Shebat could have easily earned an entry-level position in the competitive world of finance after graduating. Instead, he took a West Coast position in the management training program of McMaster-Carr, an industrial supply company. Shebat supervised employees on a factory floor because he wanted to learn how to lead a diverse team and to develop a business strategy. The year-and-a-half he spent with the company led to a 2016 job offer from Uber; the ride-hailing company was launching its meal delivery service, Uber Eats, and Shebat came on as an early operations and logistics manager.

In that role, he helped grow Uber Eats from a six-city pilot to a lucrative meal-delivery program that generates billions of dollars in gross bookings. His career with Uber has taken him to more than 15 countries, including a year in Brazil, where he launched Uber Eats. He also spent six months in Amsterdam, managing a pilot for a new product in Paris. He currently works out of Miami as a senior strategy and innovation manager for Uber, identifying new business opportunities and overseeing their operational rollout.

Shebat credits the College’s Department of Economics and his liberal arts education with preparing him to adapt and succeed in a hyper-competitive industry.

“Working on a product that experiences extremely fast growth brings a unique set of challenges, as certain processes can’t be sustained. You’re constantly hiring new employees, generating business cases for product improvements and restructuring processes that don’t scale,” Shebat says. “You have to be super comfortable with change, because every couple of months, the job changes as the business evolves.”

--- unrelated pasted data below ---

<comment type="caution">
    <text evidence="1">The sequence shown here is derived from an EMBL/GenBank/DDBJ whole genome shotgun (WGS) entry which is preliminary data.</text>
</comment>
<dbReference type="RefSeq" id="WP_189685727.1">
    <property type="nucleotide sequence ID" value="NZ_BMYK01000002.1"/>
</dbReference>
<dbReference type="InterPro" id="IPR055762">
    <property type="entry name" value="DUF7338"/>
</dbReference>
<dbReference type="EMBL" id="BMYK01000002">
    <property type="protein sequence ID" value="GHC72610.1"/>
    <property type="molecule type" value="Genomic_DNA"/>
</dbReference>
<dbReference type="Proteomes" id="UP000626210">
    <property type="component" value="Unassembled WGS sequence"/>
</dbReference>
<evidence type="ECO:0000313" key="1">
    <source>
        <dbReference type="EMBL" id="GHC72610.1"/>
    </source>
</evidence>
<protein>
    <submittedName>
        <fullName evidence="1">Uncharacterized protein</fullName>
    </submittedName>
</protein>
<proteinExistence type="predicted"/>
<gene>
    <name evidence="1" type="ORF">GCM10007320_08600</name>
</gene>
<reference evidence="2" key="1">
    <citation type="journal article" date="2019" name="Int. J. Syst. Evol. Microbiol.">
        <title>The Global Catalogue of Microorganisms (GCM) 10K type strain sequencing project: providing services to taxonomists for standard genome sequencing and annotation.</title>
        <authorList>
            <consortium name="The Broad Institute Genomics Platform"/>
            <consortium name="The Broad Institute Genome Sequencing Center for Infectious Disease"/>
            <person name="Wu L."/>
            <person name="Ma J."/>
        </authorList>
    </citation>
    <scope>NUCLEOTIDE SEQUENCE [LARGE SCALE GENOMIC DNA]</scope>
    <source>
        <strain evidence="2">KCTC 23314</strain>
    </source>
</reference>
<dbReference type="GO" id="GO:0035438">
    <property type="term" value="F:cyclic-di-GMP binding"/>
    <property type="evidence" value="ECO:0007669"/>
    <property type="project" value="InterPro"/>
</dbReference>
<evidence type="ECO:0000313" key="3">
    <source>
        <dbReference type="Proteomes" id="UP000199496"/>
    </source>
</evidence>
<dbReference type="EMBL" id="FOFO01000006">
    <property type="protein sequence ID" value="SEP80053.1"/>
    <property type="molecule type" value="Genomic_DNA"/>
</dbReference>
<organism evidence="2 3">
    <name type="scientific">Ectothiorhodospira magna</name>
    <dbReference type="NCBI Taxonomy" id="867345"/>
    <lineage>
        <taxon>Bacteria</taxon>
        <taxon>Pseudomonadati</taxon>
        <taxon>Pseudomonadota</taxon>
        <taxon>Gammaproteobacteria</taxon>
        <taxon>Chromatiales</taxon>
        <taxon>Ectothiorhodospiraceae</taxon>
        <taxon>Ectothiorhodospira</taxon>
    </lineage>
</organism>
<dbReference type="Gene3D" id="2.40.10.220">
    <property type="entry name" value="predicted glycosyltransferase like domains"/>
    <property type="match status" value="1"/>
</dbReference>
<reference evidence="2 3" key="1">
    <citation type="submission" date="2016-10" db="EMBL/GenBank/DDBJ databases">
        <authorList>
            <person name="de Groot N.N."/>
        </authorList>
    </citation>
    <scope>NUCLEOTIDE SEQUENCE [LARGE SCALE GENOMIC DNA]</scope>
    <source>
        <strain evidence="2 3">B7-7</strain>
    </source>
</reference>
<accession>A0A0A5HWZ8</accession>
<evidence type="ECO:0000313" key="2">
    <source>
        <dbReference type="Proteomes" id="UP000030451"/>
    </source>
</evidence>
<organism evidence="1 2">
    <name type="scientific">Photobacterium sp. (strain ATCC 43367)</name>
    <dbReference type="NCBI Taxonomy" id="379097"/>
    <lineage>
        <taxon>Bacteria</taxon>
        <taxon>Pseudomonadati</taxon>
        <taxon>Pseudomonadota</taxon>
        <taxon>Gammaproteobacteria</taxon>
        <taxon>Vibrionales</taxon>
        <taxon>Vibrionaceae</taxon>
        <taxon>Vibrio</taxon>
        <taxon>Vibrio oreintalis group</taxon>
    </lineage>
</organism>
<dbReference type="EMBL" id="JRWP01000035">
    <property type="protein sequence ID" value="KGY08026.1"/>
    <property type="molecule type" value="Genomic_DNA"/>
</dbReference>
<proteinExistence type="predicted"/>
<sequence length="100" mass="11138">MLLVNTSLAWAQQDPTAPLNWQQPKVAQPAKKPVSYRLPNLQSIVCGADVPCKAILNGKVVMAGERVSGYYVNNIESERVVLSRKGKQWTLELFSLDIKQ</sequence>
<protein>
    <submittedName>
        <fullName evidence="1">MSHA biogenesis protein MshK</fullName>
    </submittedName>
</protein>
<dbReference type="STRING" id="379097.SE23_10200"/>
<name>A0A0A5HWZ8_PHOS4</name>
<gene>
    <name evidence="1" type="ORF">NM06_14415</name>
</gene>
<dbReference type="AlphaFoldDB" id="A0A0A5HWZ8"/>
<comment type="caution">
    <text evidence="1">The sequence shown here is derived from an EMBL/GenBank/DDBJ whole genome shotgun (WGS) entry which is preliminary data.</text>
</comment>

Shebat says studying economics at UVA provided a great foundation for his career.

“Courses in macroeconomics taught me how unemployment rates, GDP growth and regulations can influence business policy. I’ve incorporated these lessons in developing go-to-market strategies for different international markets,” Shebat says. “In addition, learning about supply and demand has influenced how I optimize a marketplace of drivers, restaurant partners, and users.” 

Within the next 10 years, Shebat says he hopes to launch his own company.

“I hope to use the experience I’ve gained to start a company that’s a positive impact on the world,” he says. “Recently, I’ve been fascinated with the ‘future of work.’ As certain industries change and new skills become in-demand, what solutions exist for people to continue to feel fulfilled and add value to the broader economy?”

— Lorenzo Perez



Erin Westgate (Ph.D. '18) was still a relatively new graduate student in UVA's Department of Psychology in 2014 when her study suggesting that people would rather suffer electrical shocks than be alone with their thoughts made national news.